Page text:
“I’m not creative…” Have you ever said this to yourself? You may believe that creativity is essential if you want to write a book, but no matter whether you’re creative or not, there are easy tricks you can use to spark your creativity.
We’ll look at some of those tricks, but firstly, consider that perhaps you’re just not writing enough.
The more you produce, the more creativity bubbles up
This was recently brought home to me by a friend I hadn’t seen in years. We contributed to the same magazines, some 20 years ago. Although I’ve trained myself to be reasonably productive, she’s much more productive than I am, and also more creative.
In the past 12 months, she’s ghostwritten three trilogies, written 50 short stories, and writes for four blogs. This is in addition to writing several books for children with a collaborator, as well as publishing five cozy mysteries under one of her pen names. (She has several.)
“How do you do it?” I asked. “How do you become so creative? Tell me some tricks — I’m blogging about creativity tricks.”
She laughed. “You know the old saying, the harder you work, the luckier you get? The same applies to creativity.”
Here are three simple tricks you can use to inspire your own creativity.
1. Build a fence around it: limits make you more creative
Limits make you more creative, so set limits before you start writing your book.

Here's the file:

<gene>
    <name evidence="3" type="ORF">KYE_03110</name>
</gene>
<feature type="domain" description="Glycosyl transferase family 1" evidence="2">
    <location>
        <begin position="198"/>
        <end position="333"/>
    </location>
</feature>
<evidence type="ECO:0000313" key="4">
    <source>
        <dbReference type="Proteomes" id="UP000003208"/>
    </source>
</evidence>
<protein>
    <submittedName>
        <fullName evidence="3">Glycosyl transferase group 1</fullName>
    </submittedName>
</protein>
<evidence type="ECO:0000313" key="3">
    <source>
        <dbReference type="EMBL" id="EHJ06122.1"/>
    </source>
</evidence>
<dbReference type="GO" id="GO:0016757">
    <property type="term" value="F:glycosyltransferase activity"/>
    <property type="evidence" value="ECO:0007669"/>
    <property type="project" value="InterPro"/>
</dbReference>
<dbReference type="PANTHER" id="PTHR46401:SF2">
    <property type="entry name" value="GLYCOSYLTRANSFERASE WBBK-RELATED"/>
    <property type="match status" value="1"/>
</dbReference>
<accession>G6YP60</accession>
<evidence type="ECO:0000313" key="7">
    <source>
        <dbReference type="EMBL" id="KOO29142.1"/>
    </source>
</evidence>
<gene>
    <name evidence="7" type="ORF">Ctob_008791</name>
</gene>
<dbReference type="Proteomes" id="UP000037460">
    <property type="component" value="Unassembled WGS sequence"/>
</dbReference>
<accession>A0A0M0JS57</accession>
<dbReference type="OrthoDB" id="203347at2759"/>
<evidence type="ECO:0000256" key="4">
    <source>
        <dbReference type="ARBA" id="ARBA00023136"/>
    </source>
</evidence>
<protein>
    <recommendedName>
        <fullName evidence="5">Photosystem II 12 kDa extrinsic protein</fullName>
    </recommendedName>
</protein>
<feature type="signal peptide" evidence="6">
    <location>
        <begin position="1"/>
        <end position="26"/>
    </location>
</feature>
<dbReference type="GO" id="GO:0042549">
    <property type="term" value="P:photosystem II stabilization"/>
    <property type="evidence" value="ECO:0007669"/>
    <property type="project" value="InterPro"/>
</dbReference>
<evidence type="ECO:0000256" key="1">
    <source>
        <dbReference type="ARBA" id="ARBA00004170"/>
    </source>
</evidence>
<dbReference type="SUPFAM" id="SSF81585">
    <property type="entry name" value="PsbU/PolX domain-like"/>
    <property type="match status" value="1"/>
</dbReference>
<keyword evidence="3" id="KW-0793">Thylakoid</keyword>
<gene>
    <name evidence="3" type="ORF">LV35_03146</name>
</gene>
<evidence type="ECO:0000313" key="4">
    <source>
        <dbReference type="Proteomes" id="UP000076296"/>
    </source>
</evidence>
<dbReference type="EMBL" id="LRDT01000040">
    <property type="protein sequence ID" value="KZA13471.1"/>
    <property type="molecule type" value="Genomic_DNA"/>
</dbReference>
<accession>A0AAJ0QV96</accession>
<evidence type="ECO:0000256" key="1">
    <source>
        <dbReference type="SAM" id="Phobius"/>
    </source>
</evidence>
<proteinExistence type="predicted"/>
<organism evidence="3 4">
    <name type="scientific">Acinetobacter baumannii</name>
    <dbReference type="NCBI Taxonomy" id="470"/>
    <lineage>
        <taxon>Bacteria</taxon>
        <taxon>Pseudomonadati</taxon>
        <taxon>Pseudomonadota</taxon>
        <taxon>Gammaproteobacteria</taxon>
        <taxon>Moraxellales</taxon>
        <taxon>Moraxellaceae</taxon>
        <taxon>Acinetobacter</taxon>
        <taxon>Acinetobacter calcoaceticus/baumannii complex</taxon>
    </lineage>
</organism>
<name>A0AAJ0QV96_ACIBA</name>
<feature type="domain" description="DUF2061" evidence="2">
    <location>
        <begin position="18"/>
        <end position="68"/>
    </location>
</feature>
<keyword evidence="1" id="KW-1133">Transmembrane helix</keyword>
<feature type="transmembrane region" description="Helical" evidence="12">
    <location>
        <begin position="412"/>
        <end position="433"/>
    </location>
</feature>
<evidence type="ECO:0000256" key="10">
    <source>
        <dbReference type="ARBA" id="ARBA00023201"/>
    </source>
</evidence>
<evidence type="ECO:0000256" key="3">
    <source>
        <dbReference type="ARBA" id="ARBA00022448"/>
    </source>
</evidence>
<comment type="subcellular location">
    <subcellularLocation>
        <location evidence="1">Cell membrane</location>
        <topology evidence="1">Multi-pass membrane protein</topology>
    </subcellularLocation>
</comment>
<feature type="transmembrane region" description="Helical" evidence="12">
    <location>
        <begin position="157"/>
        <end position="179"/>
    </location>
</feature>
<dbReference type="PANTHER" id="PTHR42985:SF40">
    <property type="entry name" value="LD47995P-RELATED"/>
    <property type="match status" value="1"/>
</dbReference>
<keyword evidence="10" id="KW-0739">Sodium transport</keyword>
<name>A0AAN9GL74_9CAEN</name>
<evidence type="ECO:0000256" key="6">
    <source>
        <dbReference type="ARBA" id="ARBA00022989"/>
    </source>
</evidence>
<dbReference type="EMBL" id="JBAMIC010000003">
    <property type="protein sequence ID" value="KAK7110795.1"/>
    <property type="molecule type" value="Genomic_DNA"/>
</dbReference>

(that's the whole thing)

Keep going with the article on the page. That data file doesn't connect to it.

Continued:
For example, you might decide that your book will be about baking sourdough bread, rather than about “baking.” Or if you’re writing fiction, you might decide that you’re writing a cozy mystery with an amateur sleuth who has four children rather than “a novel.”
Even if you’re an experienced author, writing a book can be intimidating. You can choose to write about, and include, anything in your book. All those choices lead to indecision and procrastination.
2. Schedule time and space for creativity
Schedule time for creativity? That sounds strange, because your best ideas occur to you when you’re doing something unrelated to writing — I get great ideas in the shower.
If you want a regular stream of good ideas however, it’s best to schedule the time. Consider scheduling half an hour, or an hour, sometime on the weekend. Aim to brainstorm in an area which you don’t associate with writing.
For example, I write in my home office, but I do my brainstorming on the dining room table on Sunday afternoons.
3. Trust your intuition: it’s your unconscious mind at work
Creative people pay attention to their intuition. They trust it. They’re always listening for that still small voice which presents you with an idea, or an insight.
Meditation inspires creativity, and intuition. In this blog post, on writing goals, we talked about meditation:
Writing is much easier when you meditate (even if you think you can’t do it, the attempt is enough) because your focus carries over into everything you do and feel, for the rest of the day.
When you meditate for a short time each day, it seems to sweep the junk out of your head, so that you’re more open to intuitive and creative insights.
Writing is easier, when you trust your creativity
My friend’s right: the harder you work, the luckier you get.
You can’t be creative when you’re not writing. The perfect idea won’t slap you on the head like a whack from your fairy godmother’s wand.
Schedule time to write your book every day, and you’ll amazed at how creative you are.
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